Many children’s classics are much better known from their film versions than the original books. But there is a lot to be said for going back to the originals, and the best way to do this is to listen to them being read. For starters you’ll be amazed at how much the movie versions leave out. Stories often lose some of their essential character in the trimming, as much of their charm comes from the oddness of their details: the “grayness” of Dorothy’s Kansas, or the strange and tragic back story of the Tin Man, whose head, body, and all four limbs were chopped off by a bewitched axe. If you’re curious about these originals, here are half a dozen classics that would be fun to share with the kids on those long summer vacation trips.
“Peter Pan’’ by J.M. Barrie, narrated by Lily Collins (Audible)
Collins is an actress and the daughter of musician Phil Collins. She has a young voice and a childlike, almost lisping delivery, which comes across as charming and intimate — as though she herself were one of the gang, a lost girl maybe, or a fairy. You never hear her as the voice of the author, in fact, you never really feel as though she is reading at all, but rather as if she is just telling you a rather curious bedtime story. There is one tiny discordant note, and that is her occasional mispronunciation of a word (and not always a very hard word: “impotent” as “im-POH- tent,” for example). This, too, is perhaps a measure of her youth and it’s almost cute, but it did make me wonder what her producer was doing.
“Alice’s Adventures in Wonderland’’ by Lewis Carroll, narrated by Scarlett Johanssen(Audible)
Johanssen’s Alice is very matter-of-fact and sounds exactly like a contemporary 7-year-old American, which is odd because Alice’s diction in the book is that of a 7-year-old English girl from 1865. In some ways Johanssen’s take is helpful for the American listener, but it can sound discordant. And she misses the correct inflection or speeds through a sentence that would be better lingered over — “Who . . . are . . . you?” the caterpillar asks, usually very slowly. But Johanssen does a very creditable job of voicing the characters: Bill the Lizard, the Dormouse, the Duchess, and the rest. And the coup de grace is her Cheshire Cat, who is simply the sexiest-sounding Cheshire Cat that has ever been heard.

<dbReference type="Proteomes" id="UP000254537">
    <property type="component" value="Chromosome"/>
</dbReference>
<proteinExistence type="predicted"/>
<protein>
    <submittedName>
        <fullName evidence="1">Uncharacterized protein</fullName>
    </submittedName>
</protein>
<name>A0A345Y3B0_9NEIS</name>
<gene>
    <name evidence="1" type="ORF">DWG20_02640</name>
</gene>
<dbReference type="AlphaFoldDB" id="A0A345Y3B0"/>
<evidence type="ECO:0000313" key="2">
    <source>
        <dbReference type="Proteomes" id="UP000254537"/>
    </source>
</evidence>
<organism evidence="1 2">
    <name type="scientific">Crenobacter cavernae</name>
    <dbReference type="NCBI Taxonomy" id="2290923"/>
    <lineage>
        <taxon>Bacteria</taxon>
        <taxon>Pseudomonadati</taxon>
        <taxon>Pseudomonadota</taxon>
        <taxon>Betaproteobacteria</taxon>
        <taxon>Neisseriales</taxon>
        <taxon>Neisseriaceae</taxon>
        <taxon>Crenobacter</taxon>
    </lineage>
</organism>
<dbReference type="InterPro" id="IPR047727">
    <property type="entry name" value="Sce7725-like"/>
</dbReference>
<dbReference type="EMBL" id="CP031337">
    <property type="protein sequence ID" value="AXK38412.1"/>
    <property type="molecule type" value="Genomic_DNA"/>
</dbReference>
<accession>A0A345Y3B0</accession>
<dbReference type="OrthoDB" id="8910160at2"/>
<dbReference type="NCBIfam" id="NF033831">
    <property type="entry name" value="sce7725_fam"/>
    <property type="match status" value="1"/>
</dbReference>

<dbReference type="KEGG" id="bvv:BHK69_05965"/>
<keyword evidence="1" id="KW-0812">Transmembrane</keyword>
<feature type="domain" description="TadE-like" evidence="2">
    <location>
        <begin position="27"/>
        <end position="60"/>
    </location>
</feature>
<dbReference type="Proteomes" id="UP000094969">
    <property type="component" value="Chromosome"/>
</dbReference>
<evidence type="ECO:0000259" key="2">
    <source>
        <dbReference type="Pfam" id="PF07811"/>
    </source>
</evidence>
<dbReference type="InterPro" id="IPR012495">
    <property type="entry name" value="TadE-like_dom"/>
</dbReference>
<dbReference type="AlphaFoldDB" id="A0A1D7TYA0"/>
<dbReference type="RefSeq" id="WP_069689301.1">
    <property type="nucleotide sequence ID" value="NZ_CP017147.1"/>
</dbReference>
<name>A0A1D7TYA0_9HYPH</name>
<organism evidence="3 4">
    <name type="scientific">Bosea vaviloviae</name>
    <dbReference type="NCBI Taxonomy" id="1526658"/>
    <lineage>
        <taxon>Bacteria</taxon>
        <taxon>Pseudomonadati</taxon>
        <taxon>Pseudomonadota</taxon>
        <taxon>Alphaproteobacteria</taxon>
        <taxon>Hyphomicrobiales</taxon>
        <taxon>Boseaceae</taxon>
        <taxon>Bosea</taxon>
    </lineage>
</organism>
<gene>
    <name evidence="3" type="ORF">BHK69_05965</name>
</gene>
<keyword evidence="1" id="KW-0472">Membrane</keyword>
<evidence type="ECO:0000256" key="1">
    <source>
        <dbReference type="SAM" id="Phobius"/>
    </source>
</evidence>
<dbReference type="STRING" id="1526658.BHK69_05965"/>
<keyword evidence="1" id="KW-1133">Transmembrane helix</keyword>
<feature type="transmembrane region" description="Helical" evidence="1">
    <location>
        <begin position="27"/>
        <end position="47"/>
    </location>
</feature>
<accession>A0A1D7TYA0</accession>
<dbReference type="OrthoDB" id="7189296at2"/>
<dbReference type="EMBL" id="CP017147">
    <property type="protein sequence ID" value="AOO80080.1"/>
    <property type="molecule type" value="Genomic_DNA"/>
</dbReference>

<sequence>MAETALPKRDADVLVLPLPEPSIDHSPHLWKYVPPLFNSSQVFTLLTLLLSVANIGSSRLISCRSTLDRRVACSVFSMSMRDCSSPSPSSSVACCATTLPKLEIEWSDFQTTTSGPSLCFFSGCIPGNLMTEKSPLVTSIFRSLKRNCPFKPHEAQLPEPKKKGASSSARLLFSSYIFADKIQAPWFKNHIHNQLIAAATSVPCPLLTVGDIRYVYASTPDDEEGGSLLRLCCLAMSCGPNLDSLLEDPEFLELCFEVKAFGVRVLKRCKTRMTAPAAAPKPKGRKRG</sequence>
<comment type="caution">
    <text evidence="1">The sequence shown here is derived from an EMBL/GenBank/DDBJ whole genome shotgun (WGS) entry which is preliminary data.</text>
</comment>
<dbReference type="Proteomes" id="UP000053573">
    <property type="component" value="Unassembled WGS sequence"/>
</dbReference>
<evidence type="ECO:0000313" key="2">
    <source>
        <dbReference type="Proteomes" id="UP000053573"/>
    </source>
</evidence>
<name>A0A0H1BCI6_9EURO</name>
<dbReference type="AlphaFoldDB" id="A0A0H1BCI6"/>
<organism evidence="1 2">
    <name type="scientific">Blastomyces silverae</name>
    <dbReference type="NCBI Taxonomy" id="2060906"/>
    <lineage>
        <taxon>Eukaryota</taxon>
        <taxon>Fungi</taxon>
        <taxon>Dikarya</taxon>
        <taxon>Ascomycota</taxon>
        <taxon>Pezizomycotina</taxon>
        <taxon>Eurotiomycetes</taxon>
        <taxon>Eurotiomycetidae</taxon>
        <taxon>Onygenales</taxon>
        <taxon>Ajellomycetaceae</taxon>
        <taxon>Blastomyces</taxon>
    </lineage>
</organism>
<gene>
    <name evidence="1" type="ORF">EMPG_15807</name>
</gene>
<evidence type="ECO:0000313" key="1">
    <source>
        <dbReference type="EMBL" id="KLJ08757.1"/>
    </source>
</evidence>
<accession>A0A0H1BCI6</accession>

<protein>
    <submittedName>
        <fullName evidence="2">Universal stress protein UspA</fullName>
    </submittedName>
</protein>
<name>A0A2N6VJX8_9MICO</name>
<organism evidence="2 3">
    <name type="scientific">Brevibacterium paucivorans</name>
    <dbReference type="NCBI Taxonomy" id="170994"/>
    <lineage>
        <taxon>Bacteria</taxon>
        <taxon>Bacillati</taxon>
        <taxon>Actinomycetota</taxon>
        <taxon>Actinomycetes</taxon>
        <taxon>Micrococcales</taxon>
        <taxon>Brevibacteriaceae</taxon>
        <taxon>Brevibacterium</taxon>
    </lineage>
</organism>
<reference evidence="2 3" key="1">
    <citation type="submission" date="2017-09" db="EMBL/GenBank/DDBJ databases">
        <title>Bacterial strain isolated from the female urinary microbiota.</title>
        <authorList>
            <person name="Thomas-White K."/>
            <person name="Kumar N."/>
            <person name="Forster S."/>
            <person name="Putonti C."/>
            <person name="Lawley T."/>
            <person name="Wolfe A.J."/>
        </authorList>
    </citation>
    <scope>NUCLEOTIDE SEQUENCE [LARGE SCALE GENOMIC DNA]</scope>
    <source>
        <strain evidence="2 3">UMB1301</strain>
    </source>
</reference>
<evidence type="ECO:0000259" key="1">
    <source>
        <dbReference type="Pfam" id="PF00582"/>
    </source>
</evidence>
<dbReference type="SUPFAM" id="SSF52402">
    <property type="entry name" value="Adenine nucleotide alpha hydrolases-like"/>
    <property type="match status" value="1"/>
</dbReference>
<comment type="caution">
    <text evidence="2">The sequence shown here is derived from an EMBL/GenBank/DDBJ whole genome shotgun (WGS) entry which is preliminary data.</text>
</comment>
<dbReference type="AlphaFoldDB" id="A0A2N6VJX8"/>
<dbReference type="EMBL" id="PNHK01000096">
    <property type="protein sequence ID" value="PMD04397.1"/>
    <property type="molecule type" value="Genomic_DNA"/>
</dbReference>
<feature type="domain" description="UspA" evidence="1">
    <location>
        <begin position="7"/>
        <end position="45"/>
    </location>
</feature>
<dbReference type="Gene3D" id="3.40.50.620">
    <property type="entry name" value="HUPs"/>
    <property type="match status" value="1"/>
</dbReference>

“The Wonderful Wizard of Oz’’ by L. Frank Baum, narrated by Anne Hathaway (Audible)
Hathaway delivers an extremely capable performance of a classic that has been almost completely eclipsed by the 1939 film version starring Judy Garland, which has become a classic in its own right. The Oscar-winning actress, who seems like a good fit for the central role — the upbeat, can-do Dorothy — does a fine job of bringing the characters to life with a wide range of voices and manners. And she was rewarded for her efforts with a 2013 Audie nomination.
“Tarzan of the Apes’’ by Edgar Rice Burroughs, narrated by Simon Prebble (Recorded Books)
Here is a story that might be of interest just at this moment, given the release of the new Tarzan film. Although the stories of the ape man were wildly successful from the start, Burroughs was never one of God’s stylists. He is prolix after the fashion of many Edwardians (note that this unabridged version runs to nearly 9 hours), and you just have to take a deep breath, and let the words wash over you. This might be a good one for a long car ride. Prebble is an audiobook star, narrator of over 500 books, and winner of countless awards for voice work. He narrates the story of Tarzan in a cool, dry, high colonial voice perfectly matched to the period and setting.
“The Jungle Book’’ by Rudyard Kipling, adapted by Ben Doyle and Richard Kurti, narrated by Bill Bailey, Richard E. Grant, Colin Salmon, Tim McInnerny, Bernard Cribbins, Celia Imrie, and Martin Shaw (Audible)
An audiobook treatment more suited to younger listeners is that of the radio play or dramatization, and this one by Doyle and Kurti is wonderful. It features the voices of Shaw (“Inspector George Gently’’), Imrie (Una Alconbury in “Bridget Jones’s Diary),’’ Grant (Barkis Bittern in “Corpse Bride’’), and others, and won Audies for drama and production this year. Kipling is such a superb writer that anyone whose idea of “The Jungle Book’’ is limited to one or more of the (mostly dreadful) film versions owes it to himself to experience the story at least once in Kipling’s own words: “Oh, hear the call! — Good hunting all/ that keep the Jungle Law!”
“The Wind in the Willows’’ by Kenneth Grahame, narrated by Michael Hordern (Audible)
This is another truly marvelous audiobook for younger children. There are many versions but none better than that read by the late British stage and film actor Hordern, who voiced the character of Badger in the 1980s film and television series. This is a completely perfect reading, delightful in the very way that the book is delightful and a wonderful way to while away the time.Christina Thompson is the editor of Harvard Review.